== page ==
6 things to know about the Route 5 traffic study in Meriden-Wallingford

6 things to know about the Route 5 traffic study in Meriden-Wallingford

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MERIDEN — Results of a traffic study being done along a 5-mile stretch of Route 5 in Meriden and Wallingford will be presented at a public information meeting next week. 

The study, which began earlier this year, is taking a comprehensive look at traffic conditions along Route 5, including volume and flow, intersection capacity, accident rates, pedestrian safety, bus network conditions, and other variables, according to Public Works Director Howard Weissberg. The study is examining traffic from the Wilbur Cross Parkway interchange in north Wallingford to the Berlin Turnpike interchange in north Meriden.

At the request of Meriden and Wallingford officials, the South Central Regional Council of Governments agreed to fund the study and hired Wethersfield-based engineering firm Vanasse Hangen Brustlin Inc. to complete it.

“This project is intended to provide an assessment of existing conditions and recommend short- and long-term improvements to improve traffic operations and safety through this area,” said Stephen Dudley, director of transportation for SCRCOG.

Data collected for the study will be presented at an informational meeting on Tuesday.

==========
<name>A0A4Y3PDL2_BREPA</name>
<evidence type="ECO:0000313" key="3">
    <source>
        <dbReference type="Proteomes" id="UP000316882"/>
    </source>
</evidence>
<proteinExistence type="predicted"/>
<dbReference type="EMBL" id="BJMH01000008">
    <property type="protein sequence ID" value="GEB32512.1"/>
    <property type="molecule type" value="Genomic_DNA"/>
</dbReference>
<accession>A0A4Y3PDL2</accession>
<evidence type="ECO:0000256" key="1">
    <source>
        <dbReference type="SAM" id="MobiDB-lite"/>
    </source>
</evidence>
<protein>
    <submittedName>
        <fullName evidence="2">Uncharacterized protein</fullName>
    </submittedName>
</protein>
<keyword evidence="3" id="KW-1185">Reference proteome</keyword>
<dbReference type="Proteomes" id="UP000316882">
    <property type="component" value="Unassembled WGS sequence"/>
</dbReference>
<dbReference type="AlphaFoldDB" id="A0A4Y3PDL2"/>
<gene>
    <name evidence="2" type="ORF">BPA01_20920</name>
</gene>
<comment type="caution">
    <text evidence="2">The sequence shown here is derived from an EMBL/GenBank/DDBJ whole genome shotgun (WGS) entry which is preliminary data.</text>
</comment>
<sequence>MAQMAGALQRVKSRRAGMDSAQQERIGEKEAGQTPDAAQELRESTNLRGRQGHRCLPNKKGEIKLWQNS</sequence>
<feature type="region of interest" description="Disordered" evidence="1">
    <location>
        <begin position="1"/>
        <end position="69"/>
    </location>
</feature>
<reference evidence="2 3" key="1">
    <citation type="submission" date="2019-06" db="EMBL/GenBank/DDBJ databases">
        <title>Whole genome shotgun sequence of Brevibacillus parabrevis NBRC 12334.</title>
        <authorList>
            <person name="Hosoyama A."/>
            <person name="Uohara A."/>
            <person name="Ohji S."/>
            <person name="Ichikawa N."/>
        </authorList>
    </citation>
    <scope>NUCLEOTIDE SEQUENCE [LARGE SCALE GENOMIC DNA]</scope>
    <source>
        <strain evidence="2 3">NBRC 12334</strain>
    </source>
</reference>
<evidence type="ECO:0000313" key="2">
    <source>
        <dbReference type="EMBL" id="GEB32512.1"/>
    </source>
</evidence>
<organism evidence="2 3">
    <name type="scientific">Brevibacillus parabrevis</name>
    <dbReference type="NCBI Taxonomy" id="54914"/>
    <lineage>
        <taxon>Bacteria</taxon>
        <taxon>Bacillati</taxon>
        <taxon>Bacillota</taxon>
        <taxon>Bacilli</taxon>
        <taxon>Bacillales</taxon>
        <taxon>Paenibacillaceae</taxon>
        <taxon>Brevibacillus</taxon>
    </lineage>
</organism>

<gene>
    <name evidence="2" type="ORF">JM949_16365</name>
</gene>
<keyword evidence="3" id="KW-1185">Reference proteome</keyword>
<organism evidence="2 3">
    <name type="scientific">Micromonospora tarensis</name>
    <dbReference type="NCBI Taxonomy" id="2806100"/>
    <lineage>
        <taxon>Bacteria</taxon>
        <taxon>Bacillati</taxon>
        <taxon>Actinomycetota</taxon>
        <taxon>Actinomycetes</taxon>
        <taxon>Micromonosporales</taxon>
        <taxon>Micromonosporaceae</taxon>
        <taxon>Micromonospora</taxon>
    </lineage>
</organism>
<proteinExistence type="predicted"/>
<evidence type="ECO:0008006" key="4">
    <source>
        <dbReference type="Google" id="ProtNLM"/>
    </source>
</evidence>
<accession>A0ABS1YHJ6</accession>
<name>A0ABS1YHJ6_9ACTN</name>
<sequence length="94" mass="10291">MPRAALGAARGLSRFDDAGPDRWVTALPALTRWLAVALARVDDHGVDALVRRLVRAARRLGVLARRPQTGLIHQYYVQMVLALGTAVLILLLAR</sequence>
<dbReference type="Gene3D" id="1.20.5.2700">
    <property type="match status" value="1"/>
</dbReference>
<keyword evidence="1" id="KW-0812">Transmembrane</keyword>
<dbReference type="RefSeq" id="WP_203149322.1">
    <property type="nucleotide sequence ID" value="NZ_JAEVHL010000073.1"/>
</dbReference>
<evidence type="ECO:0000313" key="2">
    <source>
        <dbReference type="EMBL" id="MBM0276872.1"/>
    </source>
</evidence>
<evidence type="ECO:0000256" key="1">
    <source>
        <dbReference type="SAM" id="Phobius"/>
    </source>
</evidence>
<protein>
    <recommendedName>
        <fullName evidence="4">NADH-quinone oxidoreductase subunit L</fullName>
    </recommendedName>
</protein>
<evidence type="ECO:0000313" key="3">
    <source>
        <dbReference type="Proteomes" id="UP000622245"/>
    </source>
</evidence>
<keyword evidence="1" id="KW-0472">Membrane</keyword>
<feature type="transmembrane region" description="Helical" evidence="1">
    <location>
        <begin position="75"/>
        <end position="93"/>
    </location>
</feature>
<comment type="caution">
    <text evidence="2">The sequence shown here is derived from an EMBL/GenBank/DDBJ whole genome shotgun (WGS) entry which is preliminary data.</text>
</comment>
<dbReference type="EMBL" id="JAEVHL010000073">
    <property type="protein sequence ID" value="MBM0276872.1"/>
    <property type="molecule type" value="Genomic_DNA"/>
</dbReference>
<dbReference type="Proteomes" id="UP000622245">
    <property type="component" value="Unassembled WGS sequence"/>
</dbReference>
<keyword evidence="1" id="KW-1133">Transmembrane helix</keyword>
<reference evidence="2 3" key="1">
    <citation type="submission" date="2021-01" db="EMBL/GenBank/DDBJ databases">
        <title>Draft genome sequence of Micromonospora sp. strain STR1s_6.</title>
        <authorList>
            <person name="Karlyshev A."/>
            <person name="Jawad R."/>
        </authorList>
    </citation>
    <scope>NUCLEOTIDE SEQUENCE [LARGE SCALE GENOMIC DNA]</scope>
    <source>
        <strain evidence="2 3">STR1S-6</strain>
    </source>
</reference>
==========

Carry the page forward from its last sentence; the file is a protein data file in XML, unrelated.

“They want to share their findings of existing conditions with the public and make sure they’re not missing anything,” Weissberg said.

The meeting will be held at 6 p.m at Maloney High School. 

Here are some things to know about the study. 

1. Why the need? 

A comprehensive traffic study hasn’t been done along Route 5 since 2008, when SCRCOG funded a study of Route 5 from Ann Street in Meriden to Cedar Lane in
Wallingford, according to Weissberg. 

A good amount of development and changes have occurred along Route 5 since 2008, necessitating an update, Weissberg said. 

Motorists often complain about the levels of congestion along Route 5 in Meriden, however, Weissberg said that because it is a state road, it’s up to the state to make improvements. 

“We can't go in and change Route 5, but by us calling it out as a priority, we can give information to the state about what the concerns are,” Weissberg said. 

2. Problem intersections 

The presentation Tuesday will highlight a number of intersections along Route 5 that the study identifies as having a “poor level of service,” which is qualitatively measured to define how well an intersection operates, and takes into account user comfort and convenience.